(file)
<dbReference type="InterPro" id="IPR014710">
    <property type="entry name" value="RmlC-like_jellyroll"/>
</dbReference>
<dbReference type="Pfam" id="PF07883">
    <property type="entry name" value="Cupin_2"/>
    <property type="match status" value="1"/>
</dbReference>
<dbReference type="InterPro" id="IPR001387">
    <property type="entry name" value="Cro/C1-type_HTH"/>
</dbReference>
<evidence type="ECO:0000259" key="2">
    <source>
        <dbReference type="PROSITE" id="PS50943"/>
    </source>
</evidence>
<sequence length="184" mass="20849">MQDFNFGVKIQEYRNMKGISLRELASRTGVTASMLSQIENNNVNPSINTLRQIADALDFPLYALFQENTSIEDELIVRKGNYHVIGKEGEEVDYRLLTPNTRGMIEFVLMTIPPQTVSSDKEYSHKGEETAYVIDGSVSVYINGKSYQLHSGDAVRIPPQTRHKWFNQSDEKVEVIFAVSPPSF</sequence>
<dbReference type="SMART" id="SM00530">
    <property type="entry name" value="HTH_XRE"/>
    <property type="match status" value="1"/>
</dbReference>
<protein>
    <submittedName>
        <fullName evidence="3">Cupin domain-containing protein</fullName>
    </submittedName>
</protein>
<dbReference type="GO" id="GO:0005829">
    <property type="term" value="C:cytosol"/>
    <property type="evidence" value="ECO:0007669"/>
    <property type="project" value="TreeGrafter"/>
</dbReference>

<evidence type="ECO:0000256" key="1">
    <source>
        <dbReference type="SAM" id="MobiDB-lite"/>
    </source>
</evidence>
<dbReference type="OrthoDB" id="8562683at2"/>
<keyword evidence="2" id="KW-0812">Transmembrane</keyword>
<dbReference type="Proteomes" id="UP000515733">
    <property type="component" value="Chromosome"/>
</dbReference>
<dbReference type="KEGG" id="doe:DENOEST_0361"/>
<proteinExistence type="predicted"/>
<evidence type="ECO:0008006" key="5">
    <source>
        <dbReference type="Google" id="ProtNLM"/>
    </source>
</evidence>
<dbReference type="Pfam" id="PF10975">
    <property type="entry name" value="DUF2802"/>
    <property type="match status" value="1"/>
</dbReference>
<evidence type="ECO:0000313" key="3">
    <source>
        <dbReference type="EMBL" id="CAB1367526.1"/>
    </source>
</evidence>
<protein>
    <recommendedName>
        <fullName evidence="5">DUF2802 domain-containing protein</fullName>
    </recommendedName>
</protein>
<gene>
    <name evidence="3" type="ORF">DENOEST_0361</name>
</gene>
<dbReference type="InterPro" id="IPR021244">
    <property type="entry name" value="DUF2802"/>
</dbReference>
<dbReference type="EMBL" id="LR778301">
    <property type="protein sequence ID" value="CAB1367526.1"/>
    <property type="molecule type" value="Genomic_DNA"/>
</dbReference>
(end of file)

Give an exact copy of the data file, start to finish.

<dbReference type="InterPro" id="IPR014710">
    <property type="entry name" value="RmlC-like_jellyroll"/>
</dbReference>
<dbReference type="Pfam" id="PF07883">
    <property type="entry name" value="Cupin_2"/>
    <property type="match status" value="1"/>
</dbReference>
<dbReference type="InterPro" id="IPR001387">
    <property type="entry name" value="Cro/C1-type_HTH"/>
</dbReference>
<evidence type="ECO:0000259" key="2">
    <source>
        <dbReference type="PROSITE" id="PS50943"/>
    </source>
</evidence>
<sequence length="184" mass="20849">MQDFNFGVKIQEYRNMKGISLRELASRTGVTASMLSQIENNNVNPSINTLRQIADALDFPLYALFQENTSIEDELIVRKGNYHVIGKEGEEVDYRLLTPNTRGMIEFVLMTIPPQTVSSDKEYSHKGEETAYVIDGSVSVYINGKSYQLHSGDAVRIPPQTRHKWFNQSDEKVEVIFAVSPPSF</sequence>
<dbReference type="SMART" id="SM00530">
    <property type="entry name" value="HTH_XRE"/>
    <property type="match status" value="1"/>
</dbReference>
<protein>
    <submittedName>
        <fullName evidence="3">Cupin domain-containing protein</fullName>
    </submittedName>
</protein>
<dbReference type="GO" id="GO:0005829">
    <property type="term" value="C:cytosol"/>
    <property type="evidence" value="ECO:0007669"/>
    <property type="project" value="TreeGrafter"/>
</dbReference>

<evidence type="ECO:0000256" key="1">
    <source>
        <dbReference type="SAM" id="MobiDB-lite"/>
    </source>
</evidence>
<dbReference type="OrthoDB" id="8562683at2"/>
<keyword evidence="2" id="KW-0812">Transmembrane</keyword>
<dbReference type="Proteomes" id="UP000515733">
    <property type="component" value="Chromosome"/>
</dbReference>
<dbReference type="KEGG" id="doe:DENOEST_0361"/>
<proteinExistence type="predicted"/>
<evidence type="ECO:0008006" key="5">
    <source>
        <dbReference type="Google" id="ProtNLM"/>
    </source>
</evidence>
<dbReference type="Pfam" id="PF10975">
    <property type="entry name" value="DUF2802"/>
    <property type="match status" value="1"/>
</dbReference>
<evidence type="ECO:0000313" key="3">
    <source>
        <dbReference type="EMBL" id="CAB1367526.1"/>
    </source>
</evidence>
<protein>
    <recommendedName>
        <fullName evidence="5">DUF2802 domain-containing protein</fullName>
    </recommendedName>
</protein>
<gene>
    <name evidence="3" type="ORF">DENOEST_0361</name>
</gene>
<dbReference type="InterPro" id="IPR021244">
    <property type="entry name" value="DUF2802"/>
</dbReference>
<dbReference type="EMBL" id="LR778301">
    <property type="protein sequence ID" value="CAB1367526.1"/>
    <property type="molecule type" value="Genomic_DNA"/>
</dbReference>